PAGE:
United States

For US markets, cranberry juice from concentrate is a blended mixture of cranberry juice or cranberry juice concentrate, water, sweeteners, and ascorbic acid. [38] [39] The cranberry juice or concentrate in the mixture must be produced from clean, sound, mature, well-colored, and washed, fresh or frozen cranberries (Vaccinium macrocarpon). [38] [39] One or more of the following sweetening ingredients may be added: sucrose, liquid sugar, invert sugar syrup, or high fructose corn syrup (40% or greater). [38] [39] The use of food additives (color, flavours, or acids) into cranberry juice depends on the percentage of cranberry juice or concentrate by volume. [38] Cranberry juice mixtures with 25% or 27% contain none of the mentioned additives, except for ascorbic acid. Cranberry juice mixtures with 22% contain no added color or flavors, but citric acid may be added. Cranberry juice mixtures with 20% may contain color, flavors, and citric acid. [38] The finished cranberry juice from concentrate product should yield a minimum of one part cranberry juice concentrate to three parts water with a minimum Brix level of 12°. [38] [39] Additionally, each cranberry juice product should be fortified with Vitamin C ( Ascorbic Acid), with each serving size delivering not less than 100% of the current US Referenced Daily Intake. [38] [39] The minimum titratable acidity of the cranberry juice product must be 1.67% wt/wt, measured as citric acid. [39]

Interaction with coumarins

Cranberry juice has been noted to have an effect on coumarins including Warfarin, causing an unstable INR. [40] The British National Formulary (BNF) and the Food and Drug Administration (FDA) both currently advise avoiding concomitant use. [41] [42]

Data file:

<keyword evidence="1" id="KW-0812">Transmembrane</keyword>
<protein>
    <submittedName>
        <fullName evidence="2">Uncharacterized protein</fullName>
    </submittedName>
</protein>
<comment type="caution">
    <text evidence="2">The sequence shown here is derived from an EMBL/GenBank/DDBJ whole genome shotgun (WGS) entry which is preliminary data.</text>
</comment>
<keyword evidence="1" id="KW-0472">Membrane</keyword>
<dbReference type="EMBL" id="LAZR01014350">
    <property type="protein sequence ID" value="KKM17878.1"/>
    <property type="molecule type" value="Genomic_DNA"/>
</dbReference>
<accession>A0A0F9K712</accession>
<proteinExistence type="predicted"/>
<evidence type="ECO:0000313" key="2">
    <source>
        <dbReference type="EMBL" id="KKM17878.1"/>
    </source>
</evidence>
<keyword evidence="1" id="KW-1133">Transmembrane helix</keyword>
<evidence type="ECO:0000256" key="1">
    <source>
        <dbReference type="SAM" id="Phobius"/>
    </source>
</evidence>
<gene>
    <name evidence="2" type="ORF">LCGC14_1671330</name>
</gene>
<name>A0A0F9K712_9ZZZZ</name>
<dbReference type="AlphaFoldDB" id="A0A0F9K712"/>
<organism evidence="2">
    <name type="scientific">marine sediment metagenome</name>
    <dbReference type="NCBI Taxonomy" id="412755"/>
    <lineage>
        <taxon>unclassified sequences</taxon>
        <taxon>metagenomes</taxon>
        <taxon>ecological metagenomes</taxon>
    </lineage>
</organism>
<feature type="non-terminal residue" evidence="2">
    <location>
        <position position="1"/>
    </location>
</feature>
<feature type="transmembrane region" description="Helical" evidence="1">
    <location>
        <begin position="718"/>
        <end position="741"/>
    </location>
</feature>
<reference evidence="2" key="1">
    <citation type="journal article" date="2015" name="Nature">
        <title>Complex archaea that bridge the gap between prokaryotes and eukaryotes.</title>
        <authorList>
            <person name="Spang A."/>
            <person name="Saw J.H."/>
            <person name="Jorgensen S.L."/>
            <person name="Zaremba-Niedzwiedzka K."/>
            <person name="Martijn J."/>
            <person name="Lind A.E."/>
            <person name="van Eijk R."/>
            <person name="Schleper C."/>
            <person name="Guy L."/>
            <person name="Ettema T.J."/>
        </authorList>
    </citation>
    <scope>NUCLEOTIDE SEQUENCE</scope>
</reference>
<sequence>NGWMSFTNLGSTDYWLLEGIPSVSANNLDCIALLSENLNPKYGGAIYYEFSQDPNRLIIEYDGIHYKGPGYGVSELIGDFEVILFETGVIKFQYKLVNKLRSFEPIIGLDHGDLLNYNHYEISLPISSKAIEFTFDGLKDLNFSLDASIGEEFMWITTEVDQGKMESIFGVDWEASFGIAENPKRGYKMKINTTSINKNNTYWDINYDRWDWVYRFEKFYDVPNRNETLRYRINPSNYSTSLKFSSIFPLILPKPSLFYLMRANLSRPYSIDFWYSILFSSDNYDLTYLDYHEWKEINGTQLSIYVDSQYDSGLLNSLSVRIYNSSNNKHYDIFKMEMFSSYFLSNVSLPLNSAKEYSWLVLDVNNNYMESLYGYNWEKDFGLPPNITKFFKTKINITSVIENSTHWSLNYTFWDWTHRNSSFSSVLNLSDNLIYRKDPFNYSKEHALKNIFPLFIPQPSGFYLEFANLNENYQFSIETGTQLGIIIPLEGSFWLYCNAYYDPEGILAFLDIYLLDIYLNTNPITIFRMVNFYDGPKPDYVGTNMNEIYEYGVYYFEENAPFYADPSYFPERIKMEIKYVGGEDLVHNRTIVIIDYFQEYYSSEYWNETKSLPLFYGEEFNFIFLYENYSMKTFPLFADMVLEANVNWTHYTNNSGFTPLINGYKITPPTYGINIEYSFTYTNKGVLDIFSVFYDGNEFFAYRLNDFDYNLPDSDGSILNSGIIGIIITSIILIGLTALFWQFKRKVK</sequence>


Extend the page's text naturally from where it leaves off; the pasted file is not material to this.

From 1999 to 2006, the price of cranberry juice for Ocean Spray rose from $14.79 per barrel to $47.69 per barrel, which is a 222% increase. [43] Ocean spray is the largest production brand in the U.S., having 60% market share of the U.S cranberry juice market. [43] From 2005 to 2006, while fruit juice consumption overall declined by 2.6%, cranberry juice production increased by 9.9%. [43]

See also


  1. ^ "15 Amazing Benefits of Cranberry Juice | Organic Facts". Retrieved 2017-08-13.
  2. ^ "Food Composition Databases Show Foods -- Cranberry juice blend, 100% juice, bottled, with added vitamin C and calcium". Retrieved 2017-08-13.
  3. ^ "Is Cranberry Juice Acidic or Alkaline?". Retrieved 2017-08-13.
  4. ^ Jepson RG, Craig JC (2008). "Cranberries for preventing urinary tract infections". Cochrane Database of Systematic Reviews (Systematic review) (1): CD001321. doi: 10.1002/14651858.CD001321.pub4. hdl: 1893/2460. PMID  18253990.
  5. ^ Blueberry and Cranberry - Charles F. Forney and Wilhelmina Kalt, in Health-promoting properties of fruits and vegetables edited by Leon A. Terry. ISBN  978-1-84593-528-3
  6. ^ a b c d e Wilson, Ted (2016). Beverage Impacts on Health and Nutrition. Switzerland: Springer International Publishing. pp. 103–111. ISBN  9783319236728.
  7. ^ "". Retrieved 2018-03-31.
  8. ^ Nutrition, Center for Food Safety and Applied. "Labeling & Nutrition - Questions and Answers on Health Claims in Food Labeling". Retrieved 2018-03-31.
  9. ^ "NICE guideline [NG109]: Urinary tract infection (lower): antimicrobial prescribing". National Institute for Health and Care Excellence. October 2018. Retrieved 30 November 2018.
  10. ^ Shmuely, Haim; Ofek, Itzhak; Weiss, Ervin I.; Rones, Zichria; Houri-Haddad, Yael (April 2012). "Cranberry components for the therapy of infectious disease". Current Opinion in Biotechnology. 23 (2): 148–152. doi: 10.1016/j.copbio.2011.10.009. ISSN  1879-0429. PMID  22088310.
  11. ^ Feghali, Karine; Feldman, Mark; La, Vu Dang; Santos, Juliana; Grenier, Daniel (2012-06-13). "Cranberry proanthocyanidins: natural weapons against periodontal diseases". Journal of Agricultural and Food Chemistry. 60 (23): 5728–5735. doi: 10.1021/jf203304v. ISSN  1520-5118. PMID  22082264.
  12. ^ Weiss, Ervin I.; Kozlovsky, Avital; Steinberg, Doron; Lev-Dor, Ron; Bar Ness Greenstein, Ronit; Feldman, Mark; Sharon, Nathan; Ofek, Itzhak (2004-03-12). "A high molecular mass cranberry constituent reduces mutans streptococci level in saliva and inhibits in vitro adhesion to hydroxyapatite". FEMS Microbiology Letters. 232 (1): 89–92. doi: 10.1016/S0378-1097(04)00035-7. ISSN  0378-1097. PMID  15019739.
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  14. ^
  15. ^ a b c Fitzpatrick, Sheila. "Cranberry". The Canadian Encyclopedia. Retrieved 2017-08-12.